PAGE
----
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Twitter’s Proof Problem
Twitter’s having a hard time proving its direct-response ads can drive sales, according to the WSJ. Though Twitter’s got scale (302 million monthly active users, to be exact), marketers and brands aren’t convinced their ad spend is impacting purchases, and that’s driving some away from the platform. “Most platforms in their early stages struggle with being able to connect the dots between digital actions and actual business,” said 360i CEO Sarah Hofstetter. Twitter defended its ad biz as it reported its weakest revenue growth since going public. “We will always make choices which optimize for advertiser value,” said Richard Alfonsi, Twitter’s VP of global online sales. “That’s why we moved to a model that only charges advertisers for the exact outcome they are looking for.”
Taking Odds On Salesforce Suitor
Following news that Salesforce has received merger interest, CNBC takes a look at potential suitors. In terms of who could afford the $50 billion company, “there aren't many in the US that are big enough,” writes reporter Ari Levy. Apple, Google, Facebook, Amazon and IBM have the market cap, but aren’t viewed as credible suitors. Salesforce CEO Marc Benioff spent years at Oracle, and while some analysts see that as a reason why the two companies wouldn’t make a deal, others believe Larry Ellison may want Benioff as a potential heir. Microsoft is also considered a likely candidate, as it looks to dominate cloud computing. Microsoft chief Satya Nadella expanded Microsoft’s existing relationship with Salesforce in December.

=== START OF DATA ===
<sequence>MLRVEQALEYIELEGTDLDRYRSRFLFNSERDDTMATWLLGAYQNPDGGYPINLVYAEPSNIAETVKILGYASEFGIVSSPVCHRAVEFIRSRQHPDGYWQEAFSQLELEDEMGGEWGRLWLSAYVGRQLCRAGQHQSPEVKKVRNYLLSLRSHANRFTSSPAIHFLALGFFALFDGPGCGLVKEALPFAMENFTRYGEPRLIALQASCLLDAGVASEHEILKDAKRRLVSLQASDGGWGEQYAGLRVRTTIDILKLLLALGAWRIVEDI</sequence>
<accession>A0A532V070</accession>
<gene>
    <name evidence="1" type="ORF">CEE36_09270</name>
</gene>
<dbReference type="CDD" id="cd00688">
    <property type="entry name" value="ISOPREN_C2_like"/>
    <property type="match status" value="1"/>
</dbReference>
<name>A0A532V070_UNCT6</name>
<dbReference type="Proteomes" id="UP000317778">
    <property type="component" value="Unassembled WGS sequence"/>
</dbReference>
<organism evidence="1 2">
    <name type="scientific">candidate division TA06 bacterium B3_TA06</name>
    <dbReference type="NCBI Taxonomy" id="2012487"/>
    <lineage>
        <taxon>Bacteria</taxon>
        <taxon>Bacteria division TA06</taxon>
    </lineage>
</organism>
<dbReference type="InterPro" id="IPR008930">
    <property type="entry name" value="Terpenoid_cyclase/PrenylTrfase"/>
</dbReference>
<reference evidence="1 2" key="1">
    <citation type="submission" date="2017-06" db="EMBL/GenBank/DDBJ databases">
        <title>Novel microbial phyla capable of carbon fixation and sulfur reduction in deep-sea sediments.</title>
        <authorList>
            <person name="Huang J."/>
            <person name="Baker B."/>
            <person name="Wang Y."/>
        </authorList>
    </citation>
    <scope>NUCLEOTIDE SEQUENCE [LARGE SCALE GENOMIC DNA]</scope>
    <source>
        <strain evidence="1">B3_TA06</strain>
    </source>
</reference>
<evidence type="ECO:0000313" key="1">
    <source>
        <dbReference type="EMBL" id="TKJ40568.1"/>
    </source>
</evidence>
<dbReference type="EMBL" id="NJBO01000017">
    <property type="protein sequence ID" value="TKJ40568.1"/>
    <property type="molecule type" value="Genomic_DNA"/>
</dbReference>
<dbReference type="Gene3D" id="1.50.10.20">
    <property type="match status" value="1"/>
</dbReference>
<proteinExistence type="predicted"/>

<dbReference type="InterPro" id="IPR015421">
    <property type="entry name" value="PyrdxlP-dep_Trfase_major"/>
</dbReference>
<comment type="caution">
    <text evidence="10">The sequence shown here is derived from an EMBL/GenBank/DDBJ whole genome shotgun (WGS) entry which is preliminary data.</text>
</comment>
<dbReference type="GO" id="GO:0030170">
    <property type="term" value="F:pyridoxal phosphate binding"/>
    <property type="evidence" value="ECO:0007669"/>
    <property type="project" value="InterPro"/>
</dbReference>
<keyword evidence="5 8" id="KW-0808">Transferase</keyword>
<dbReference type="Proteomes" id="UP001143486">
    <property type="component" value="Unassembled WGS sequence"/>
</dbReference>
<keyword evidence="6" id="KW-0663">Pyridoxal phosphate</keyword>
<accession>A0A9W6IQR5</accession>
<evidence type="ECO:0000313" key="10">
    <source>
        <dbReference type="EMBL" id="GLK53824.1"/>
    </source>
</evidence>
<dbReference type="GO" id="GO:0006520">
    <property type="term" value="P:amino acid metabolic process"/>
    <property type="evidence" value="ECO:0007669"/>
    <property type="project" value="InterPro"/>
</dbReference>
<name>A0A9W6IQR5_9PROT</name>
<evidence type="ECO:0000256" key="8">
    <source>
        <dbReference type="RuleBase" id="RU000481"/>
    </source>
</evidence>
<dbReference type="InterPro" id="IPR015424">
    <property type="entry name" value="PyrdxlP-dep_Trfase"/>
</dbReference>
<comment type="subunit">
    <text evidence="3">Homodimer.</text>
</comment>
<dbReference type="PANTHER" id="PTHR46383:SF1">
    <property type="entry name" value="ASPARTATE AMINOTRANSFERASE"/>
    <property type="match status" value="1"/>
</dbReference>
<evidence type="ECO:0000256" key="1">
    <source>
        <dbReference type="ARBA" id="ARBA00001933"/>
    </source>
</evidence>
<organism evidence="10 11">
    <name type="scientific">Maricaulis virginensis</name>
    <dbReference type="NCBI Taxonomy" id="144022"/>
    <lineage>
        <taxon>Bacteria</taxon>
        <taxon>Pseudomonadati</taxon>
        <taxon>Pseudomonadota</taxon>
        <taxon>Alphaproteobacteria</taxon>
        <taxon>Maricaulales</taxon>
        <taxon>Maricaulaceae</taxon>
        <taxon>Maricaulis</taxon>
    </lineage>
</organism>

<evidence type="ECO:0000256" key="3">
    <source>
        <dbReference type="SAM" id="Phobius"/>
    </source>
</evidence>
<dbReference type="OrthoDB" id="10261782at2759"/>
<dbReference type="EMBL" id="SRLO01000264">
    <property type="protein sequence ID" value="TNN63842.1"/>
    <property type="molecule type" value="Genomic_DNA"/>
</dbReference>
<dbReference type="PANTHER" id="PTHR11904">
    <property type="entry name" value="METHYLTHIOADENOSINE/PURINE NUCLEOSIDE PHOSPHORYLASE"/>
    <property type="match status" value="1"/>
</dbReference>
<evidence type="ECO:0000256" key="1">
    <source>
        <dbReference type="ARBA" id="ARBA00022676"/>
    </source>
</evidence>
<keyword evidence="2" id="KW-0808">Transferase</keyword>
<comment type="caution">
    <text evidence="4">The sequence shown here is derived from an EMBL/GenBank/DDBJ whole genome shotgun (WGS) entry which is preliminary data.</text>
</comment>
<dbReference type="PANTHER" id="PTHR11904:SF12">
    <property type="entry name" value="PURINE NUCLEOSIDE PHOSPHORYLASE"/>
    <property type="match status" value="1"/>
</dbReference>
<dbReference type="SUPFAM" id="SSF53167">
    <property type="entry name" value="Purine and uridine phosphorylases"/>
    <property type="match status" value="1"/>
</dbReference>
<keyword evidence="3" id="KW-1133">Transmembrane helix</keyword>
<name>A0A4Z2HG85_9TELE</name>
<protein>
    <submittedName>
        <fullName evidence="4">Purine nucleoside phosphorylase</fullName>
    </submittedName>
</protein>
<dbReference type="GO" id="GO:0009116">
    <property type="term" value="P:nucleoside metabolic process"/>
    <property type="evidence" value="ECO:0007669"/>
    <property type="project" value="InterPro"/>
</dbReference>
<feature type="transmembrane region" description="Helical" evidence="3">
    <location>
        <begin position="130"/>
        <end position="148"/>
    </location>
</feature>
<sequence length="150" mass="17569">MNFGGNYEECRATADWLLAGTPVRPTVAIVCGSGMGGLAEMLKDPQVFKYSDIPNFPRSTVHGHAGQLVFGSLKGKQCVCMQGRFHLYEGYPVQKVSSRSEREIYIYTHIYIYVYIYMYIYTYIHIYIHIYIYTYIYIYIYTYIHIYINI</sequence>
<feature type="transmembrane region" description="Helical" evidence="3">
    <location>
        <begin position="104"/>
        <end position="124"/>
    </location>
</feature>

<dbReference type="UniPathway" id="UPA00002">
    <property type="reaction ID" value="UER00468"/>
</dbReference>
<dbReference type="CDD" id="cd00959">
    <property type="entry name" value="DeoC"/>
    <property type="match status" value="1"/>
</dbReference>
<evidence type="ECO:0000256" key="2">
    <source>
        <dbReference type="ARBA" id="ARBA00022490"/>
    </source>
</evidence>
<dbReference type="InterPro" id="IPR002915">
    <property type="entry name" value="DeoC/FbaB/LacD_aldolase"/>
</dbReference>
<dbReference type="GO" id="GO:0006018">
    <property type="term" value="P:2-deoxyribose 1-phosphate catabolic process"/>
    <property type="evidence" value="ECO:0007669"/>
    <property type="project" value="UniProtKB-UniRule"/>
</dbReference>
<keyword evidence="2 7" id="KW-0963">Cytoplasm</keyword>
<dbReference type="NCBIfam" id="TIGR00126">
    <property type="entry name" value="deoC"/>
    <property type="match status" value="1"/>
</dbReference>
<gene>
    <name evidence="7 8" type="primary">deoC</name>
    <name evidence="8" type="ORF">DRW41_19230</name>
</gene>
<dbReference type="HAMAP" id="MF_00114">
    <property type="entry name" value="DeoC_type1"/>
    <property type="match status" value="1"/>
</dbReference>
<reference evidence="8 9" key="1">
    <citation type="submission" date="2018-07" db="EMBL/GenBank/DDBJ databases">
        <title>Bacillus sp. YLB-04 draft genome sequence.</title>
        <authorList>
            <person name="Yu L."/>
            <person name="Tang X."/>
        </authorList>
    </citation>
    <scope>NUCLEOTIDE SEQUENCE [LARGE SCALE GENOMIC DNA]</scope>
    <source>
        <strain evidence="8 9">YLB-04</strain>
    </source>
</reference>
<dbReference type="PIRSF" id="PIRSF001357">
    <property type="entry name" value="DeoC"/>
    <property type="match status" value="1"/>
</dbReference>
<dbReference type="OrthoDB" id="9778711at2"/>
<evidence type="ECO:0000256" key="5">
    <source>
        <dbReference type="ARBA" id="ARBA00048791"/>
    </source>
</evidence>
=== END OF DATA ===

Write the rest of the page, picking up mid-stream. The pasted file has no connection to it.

In reporting iHeartMedia’s Q1 2015 earnings, management touted a recently launched programmatic solution for digital audio ads. The offering lets advertisers target based on psychographic profiles (linked to music preferences), weather, traffic patterns and purchase behavior. “As we add pricing algorithms, we will not focus on the cheapest price, instead, as Google pioneered, we'll focus on delivering the best value,” said Richard Bressler, iHeartMedia’s COO and CFO. “This is good for the advertisers and good for us.” Revenue during the quarter grew 4% to hit $1.4 billion, though the firm said revenue growth was offset by lower core local broadcast radio ad revenue.
NYT’s Q1: Still Digital Dimes?
The New York Times is poised to hit 1 million digital subscribers this summer, CEO Mark Thompson told investors. But Re/code’s Edmund Lee says subscription growth is overshadowed by the company’s core challenge. “Despite those gains, the Times’ digital revenues – both circulation and advertising – account for little more than a fifth of the paper’s total sales and won’t in any way come close to making up for its once fat print profits,” he writes. A million online subscribers bring in between $190 million to $200 million for the time. Adding in digital ad revenues, the figure is closer to $400 million. That’s a nice number, but still a shadow of the Times’ $1 billion print business. Read AdExchanger’s coverage of the Q1 report.
But Wait, There’s More!
- Programmatic: Empty Buzzword Or Marketing Revolution? - B2C
- Facebook Gives Users Control Over Data Sharing With Apps - Computerworld
- Spotify Raises $350M, Valuation Exceeds $8 Billion - Rain News
- News Corp. Unveils Its Latest Digital Content Strategy - Adweek
- Finding Creativity In The Age Of Programmatic - Marketing Land
- Brands To Spend More On Original Digital Video But Worry About Its ROI - ClickZ
- Ad Tech Mergers & Acquisitions, Plus The Rise Of The Single Stack - ExchangeWire
- Rocana Lands $15M To Bring Big Data Analysis To IT Ops - TechCrunch
- Google’s Data Tentacles Burrow Deeper Into Smart Phone Apps With Expanded Voice Control - PandoDaily